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Showing 1-5 of 5 reviews(5 star)show all reviews
on February 24, 2014
Monstrous Regiment is one of my favourite books, and the Discworld series is probably my favourite series of books. I'm afraid I'm a little biased, but I really do think this is an excellent book. The characters are all interesting and the overall pacing and plot are noteworthy. The main characters in this book are not recurring from others in the series, so they are a nice contrast to the regular casts. There are some traditional Discworld characters present as well. One of my favourite elements of this story is seeing Commander Vimes from an outside perspective. In the books that feature him we generally see the world through his eyes, and it is always an interesting contrast when we see how the world sees him.

One of the notable aspects of the Discworld series as a whole is it sometimes takes the traditional fantasy setting and uses it to explore issues that reflect reality. Monstrous Regiment does this as well. The setting is very focused on the group of main characters, and what happens to them. One of the really interesting parts of this book is that it could be a story in any war setting, only some of the characters and situations remind the reader that the book is a fantasy story. This shows that the fantasy genre is not limited to entirely unreal stories.

Overall, I would recommend this to anyone who likes the Discworld series, and to anyone who is interested in the variety of the fantasy genre. People who like war related stories might also like it, if they do not mind the fantasy setting.
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HALL OF FAMEon January 5, 2004
Long-standing fans of Discworld know how Pratchett explores many levels in his books. MR achieves a new degree of intensity in examining the human tendency for conflict. The "fantasy" aspects of the Discworld are nearly abandoned in this story of war and soldier life. To be sure, there's a vampire, a troll, and Angua the werewolf. An Igor completes the team in a special, rather cutting, role. None of these "fantasy" characters can avoid being dominated by their human aspects. Pratchett enhances his ability to show us to ourselves. While his humour carries us along in following the tale, the underlying theme remains clear. War is a distinctly human enterprise.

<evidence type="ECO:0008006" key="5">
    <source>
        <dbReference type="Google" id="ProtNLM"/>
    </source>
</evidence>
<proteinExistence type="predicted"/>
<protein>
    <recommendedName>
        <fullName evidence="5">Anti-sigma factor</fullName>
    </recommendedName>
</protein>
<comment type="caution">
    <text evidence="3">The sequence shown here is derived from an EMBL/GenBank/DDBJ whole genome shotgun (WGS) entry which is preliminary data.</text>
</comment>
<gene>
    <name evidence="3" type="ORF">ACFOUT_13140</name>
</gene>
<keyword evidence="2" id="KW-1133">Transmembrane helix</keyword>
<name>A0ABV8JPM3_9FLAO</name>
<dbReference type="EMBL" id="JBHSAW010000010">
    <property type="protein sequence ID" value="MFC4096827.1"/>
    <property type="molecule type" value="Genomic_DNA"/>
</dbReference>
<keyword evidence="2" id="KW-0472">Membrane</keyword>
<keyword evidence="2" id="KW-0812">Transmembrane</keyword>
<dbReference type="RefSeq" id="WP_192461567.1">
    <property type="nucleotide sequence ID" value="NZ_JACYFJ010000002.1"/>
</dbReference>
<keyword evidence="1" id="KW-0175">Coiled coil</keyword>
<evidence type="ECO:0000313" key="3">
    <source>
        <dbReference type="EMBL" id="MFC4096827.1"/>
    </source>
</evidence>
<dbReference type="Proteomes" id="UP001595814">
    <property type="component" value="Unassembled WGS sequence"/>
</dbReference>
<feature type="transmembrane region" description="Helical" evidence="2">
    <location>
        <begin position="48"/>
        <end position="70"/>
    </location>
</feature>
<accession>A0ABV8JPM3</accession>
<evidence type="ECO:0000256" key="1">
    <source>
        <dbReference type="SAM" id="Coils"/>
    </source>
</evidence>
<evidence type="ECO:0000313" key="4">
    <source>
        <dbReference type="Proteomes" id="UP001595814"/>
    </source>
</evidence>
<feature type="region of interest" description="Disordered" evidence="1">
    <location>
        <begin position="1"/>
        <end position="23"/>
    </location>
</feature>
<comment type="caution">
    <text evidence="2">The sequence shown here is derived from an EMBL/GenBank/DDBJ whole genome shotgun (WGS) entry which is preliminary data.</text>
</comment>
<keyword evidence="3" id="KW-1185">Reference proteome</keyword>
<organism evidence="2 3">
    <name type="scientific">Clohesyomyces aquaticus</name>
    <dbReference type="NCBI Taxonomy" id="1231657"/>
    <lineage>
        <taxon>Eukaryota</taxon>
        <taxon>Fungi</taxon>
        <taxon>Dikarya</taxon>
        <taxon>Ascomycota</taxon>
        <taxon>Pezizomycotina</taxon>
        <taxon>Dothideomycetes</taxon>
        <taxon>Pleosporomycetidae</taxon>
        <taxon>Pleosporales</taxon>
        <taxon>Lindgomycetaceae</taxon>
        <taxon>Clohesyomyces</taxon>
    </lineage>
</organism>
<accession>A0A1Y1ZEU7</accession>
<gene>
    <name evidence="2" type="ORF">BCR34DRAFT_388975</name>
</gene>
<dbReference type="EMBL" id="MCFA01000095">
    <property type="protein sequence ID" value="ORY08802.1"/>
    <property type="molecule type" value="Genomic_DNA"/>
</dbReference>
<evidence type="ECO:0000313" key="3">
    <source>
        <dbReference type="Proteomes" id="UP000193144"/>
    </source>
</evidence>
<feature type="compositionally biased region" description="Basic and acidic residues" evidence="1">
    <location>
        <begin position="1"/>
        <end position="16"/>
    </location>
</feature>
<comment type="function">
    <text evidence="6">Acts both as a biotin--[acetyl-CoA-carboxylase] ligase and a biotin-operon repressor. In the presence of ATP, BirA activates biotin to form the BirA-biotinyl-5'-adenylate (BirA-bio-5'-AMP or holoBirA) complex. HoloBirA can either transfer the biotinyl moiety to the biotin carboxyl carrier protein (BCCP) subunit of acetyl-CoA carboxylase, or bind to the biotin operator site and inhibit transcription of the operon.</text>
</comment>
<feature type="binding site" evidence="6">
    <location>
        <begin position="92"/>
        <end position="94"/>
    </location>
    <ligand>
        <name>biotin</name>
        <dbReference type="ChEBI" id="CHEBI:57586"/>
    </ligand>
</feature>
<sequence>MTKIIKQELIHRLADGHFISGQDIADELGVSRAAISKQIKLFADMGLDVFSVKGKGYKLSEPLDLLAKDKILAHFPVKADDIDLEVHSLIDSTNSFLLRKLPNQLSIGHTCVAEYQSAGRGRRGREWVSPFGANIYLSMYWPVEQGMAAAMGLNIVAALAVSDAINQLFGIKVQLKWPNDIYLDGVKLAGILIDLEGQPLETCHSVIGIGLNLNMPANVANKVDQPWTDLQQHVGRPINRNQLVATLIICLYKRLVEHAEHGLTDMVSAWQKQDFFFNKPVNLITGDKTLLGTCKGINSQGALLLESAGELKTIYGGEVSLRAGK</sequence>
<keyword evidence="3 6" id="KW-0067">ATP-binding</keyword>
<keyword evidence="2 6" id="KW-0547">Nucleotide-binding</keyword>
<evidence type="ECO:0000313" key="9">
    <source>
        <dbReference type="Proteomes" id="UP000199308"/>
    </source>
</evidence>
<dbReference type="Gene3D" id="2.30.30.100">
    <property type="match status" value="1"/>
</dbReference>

Polly Perks seeks her missing brother in the middle of a conflict none can explain nor justify. Hiding the fact that she's a girl, she slashes her golden curls, dons boys' clothes [including "special purpose" socks] and enlists to seek him out. Her military career is fraught with risk, but not just from battle. If she's exposed, the wrath of Nuggan, the local deity, will be boundless - dressing as a man is an Abomination. As are cats, the colour blue, garlic and a host of social ills. These are lined out in the Appendix of a bible - with the Appendix larger than the main inspirational text.
In Sam Vimes' view, Polly has entered a life of crime, but not through her cross-dressing. He thinks "war is a crime - like murder". Sam, Commander of the Ankh-Morpork City Watch, has been sent to make a peace. When the stakes are as high as these - who rules the country - the task becomes Herculean. As with most wars, this one uses high moral purpose to camouflage baser selfish motives. A prince seeks power. Polly, along with her meagre "regiment" is caught up in the forces this war for rule has unleashed. They are ill-equipped and untrained for their task. Even so, Polly's first skirmish with the enemy has enduring results.
Pratchett, using Polly's voice, has produced his finest work. He delves into military life, the vagaries of monarchy, and the shams of religion. He exposes many nerves in this book, but with a gentle finesse. He encourages the open mind while appealing to those who haven't taken the trouble to even ask questions. Polly asks and confronts many of these queries. She examines the answers in light of what is occurring around her. She's sharp and alert. She has to be, hiding her identity from friend and foe alike. She learns to belch, pick her nose and walk swaying her shoulders instead of her hips. Is this what's important? Pratchett takes us to the abyss of gender politics, reveals its deceptive simplicity, and leads us away. To confront a yet more fundamental horror. He is adept at surprising the reader, accomplishing that again here with his usual aplomb. Once again, he's "mirrored" our world. Take a close look and see if you are imaged here. [stephen a. haines - Ottawa, Canada]